Home Depot earnings no hint of economic chill

Do-it-yourself giant outperformed expectations as homeowners continue to spend on home improvement.

Bolstered by the continued financial health of most American homeowners, Home Depot on Tuesday reported better-than-expected sales and earnings for the most recent fiscal quarter.

In a time of economic uncertainty with high inflation, rising interest rates and talk of an incipient recession, the Smyrna-based retail giant reported $43.8 billion in sales and net earnings of $5.2 billion for the past three months, outdoing analyst expectations, but also its own.

Home Depot officials had worried about consumer staying power, but the robust increase in home prices meant a surge of trillions of dollars in the amount of equity held by millions of people, and that has fueled spending on repairs and renovations.

“In the first quarter, we were somewhat surprised by the resilience of our customers and that resilience has continued,” Richard McPhail, the company’s chief financial officer, told The Atlanta Journal-Constitution.

Home Depot is an key retail bellwether for the broader economy. In the second fiscal quarter, revenues were 6.5% higher than the same period a year earlier, stronger growth than most analysts had forecast.

And while Home Depot in recent years has worked hard to capture more of spending by professionals, its success ultimately depends on the financial security of homeowners, McPhail said.

“Our customer is the homeowner, whether they are represented by a contractor of doing a project themselves,” he said.

It is not just higher prices that have been a boon to Home Depot, it’s also the decline in mobility among homeowners, he said. “That’s our hypothesis, and that is what our customers tell us.”

One of the reasons home prices have climbed is the shortage of homes for sale. That shortage, made exacerbated by the pandemic, has meant fewer people moving. And when people stay put, they are much more likely to spend money on renovations and repairs — the heart of Home Depot’s business.

The company tracks many economic signals, but the remodeling index calculated by the National Association of Homebuilders has been at record heights, a good sign for Home Depot, McPhail said.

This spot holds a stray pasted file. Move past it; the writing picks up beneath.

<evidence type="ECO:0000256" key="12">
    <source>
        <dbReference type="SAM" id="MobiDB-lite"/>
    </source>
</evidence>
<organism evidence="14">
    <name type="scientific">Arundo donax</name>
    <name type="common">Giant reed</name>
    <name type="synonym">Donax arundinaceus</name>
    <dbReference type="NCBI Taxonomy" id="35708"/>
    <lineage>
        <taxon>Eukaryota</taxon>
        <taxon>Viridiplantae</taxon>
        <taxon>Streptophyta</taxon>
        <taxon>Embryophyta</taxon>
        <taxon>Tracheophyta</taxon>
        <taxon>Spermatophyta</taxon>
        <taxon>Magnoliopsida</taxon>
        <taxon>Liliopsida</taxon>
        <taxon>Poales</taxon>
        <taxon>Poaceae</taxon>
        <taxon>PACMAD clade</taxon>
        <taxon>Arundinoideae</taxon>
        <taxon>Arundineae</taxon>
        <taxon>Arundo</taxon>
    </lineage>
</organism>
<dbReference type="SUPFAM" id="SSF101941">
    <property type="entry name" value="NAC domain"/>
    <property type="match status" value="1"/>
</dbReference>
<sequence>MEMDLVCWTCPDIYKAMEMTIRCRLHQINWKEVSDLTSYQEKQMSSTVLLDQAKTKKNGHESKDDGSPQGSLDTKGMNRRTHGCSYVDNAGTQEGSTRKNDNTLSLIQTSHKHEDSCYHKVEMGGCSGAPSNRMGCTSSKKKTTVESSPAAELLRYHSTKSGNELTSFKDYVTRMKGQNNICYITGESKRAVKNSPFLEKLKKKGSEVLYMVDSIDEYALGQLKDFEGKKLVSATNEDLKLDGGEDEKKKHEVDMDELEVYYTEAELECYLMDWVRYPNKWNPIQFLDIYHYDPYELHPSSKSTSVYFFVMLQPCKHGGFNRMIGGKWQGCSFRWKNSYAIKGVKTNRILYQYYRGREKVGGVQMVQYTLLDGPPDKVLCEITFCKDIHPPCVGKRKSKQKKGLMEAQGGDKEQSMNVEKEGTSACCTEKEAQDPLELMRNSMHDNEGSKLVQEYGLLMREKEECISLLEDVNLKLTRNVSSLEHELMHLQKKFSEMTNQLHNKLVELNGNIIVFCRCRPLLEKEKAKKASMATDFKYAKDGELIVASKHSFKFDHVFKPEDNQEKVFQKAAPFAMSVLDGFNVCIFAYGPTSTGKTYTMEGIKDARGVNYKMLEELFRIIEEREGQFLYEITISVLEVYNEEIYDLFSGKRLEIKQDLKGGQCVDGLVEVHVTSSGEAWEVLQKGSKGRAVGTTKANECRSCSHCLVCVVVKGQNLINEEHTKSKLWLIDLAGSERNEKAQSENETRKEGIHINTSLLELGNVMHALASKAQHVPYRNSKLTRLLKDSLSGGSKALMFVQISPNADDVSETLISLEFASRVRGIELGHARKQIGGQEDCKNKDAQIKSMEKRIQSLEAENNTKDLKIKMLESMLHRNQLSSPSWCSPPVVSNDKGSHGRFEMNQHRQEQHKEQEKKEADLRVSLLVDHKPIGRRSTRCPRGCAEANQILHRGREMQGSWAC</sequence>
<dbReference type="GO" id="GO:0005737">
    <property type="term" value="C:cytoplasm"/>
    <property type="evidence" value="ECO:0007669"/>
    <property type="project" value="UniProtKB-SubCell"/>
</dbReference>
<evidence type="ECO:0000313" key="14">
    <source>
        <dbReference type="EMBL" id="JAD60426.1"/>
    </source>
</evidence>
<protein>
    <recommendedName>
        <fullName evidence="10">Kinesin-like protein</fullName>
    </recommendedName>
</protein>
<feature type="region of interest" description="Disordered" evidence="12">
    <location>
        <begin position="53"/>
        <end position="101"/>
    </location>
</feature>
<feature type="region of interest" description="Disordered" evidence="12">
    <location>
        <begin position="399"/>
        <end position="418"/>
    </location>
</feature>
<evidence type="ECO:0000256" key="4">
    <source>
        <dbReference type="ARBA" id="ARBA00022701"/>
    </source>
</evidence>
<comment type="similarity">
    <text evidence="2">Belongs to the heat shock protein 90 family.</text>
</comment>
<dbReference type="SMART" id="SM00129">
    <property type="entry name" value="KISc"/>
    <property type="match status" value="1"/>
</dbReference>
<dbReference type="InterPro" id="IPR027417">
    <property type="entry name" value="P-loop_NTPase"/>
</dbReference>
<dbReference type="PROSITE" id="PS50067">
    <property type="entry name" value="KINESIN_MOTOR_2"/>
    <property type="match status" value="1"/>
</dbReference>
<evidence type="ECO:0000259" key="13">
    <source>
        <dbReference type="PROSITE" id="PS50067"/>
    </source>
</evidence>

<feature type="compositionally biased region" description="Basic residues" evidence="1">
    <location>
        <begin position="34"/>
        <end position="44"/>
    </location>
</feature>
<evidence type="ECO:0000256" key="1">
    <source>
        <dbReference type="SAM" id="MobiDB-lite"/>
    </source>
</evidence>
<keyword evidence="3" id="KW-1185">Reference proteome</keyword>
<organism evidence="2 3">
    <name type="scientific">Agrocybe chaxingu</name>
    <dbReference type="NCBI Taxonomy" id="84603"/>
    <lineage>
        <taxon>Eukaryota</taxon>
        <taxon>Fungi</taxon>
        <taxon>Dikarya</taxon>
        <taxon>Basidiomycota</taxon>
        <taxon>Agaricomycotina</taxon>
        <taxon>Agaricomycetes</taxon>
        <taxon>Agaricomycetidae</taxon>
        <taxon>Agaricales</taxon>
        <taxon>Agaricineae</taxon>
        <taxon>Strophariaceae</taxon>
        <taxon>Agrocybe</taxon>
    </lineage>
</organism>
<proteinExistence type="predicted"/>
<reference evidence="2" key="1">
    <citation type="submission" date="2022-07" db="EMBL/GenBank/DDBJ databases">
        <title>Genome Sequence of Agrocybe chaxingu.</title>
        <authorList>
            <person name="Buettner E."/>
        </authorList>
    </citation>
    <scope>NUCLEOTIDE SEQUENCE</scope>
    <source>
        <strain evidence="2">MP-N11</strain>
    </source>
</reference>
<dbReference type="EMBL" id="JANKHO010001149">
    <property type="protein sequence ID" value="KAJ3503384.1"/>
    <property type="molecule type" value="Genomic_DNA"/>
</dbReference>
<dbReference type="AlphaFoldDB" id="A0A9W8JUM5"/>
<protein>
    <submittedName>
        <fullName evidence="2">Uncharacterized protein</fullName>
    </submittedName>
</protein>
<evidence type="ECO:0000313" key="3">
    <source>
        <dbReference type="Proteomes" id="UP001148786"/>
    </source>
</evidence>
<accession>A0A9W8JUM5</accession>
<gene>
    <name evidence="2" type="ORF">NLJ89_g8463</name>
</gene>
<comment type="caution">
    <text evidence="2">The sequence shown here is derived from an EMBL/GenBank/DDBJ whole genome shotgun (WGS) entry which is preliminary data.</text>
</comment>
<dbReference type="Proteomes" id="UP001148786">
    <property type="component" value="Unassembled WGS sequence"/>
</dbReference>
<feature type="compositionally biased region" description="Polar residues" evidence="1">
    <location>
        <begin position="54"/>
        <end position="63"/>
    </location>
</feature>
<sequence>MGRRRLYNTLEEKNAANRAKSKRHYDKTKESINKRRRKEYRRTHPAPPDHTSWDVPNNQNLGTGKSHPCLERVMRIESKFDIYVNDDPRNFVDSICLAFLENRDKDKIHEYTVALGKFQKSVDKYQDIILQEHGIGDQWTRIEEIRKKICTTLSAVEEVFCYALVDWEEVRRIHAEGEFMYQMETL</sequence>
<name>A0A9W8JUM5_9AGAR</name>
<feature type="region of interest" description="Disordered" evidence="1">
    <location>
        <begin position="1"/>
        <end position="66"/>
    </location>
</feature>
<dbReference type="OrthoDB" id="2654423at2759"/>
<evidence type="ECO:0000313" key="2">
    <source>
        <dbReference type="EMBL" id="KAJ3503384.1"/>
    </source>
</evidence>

If there is a downturn, homeowners may do less expensive projects, and Home Depot might see tighter profit margins, said Shoggi Ezeizat, a sector analyst at Third Bridge, a global research firm.

Still, unless a downturn really rattles homeowners, Home Depot should fare relatively well, he said.

“The home improvement sector tends to perform well during recessions,” Ezeizat said. “Home Depot was built in a recession in the early ‘90s.”

Shares of Home Depot stock peaked late last year at about $416, but that was before interest rates started rising. Shares fell through the spring, starting to climb again in late June.

Home Depot shares on Tuesday afternoon were trading at more than $330 a share, up more than 5% after out-doing analyst projections in the morning’s announcement. Retail giant Walmart also outperformed Wall Street expectations in its second quarter results announced Tuesday.

Kenneth Leon, an analyst at CFRA Research said later in the day he believes Home Depot is still a good investment with a good chance to reach $365 a share by year’s end.

Home Depot in recent years has added many items aimed at broadening its appeal, including home grills, the kind of items that are often indicators of consumer confidence. When times are tough, people stay away from “discretionary” items, experts say. But when such goods sell well, it’s evidence that despite any gloomy headlines, people have money to spend.

In the last quarter, Home Depot was selling a $300 giant skeleton for Halloween.

“It sold out in a matter of hours, a giant skeleton in the summer,” said McPhail. “You can’t have an item that is more discretionary than a giant skeleton.”

Credit: cus

Credit: cus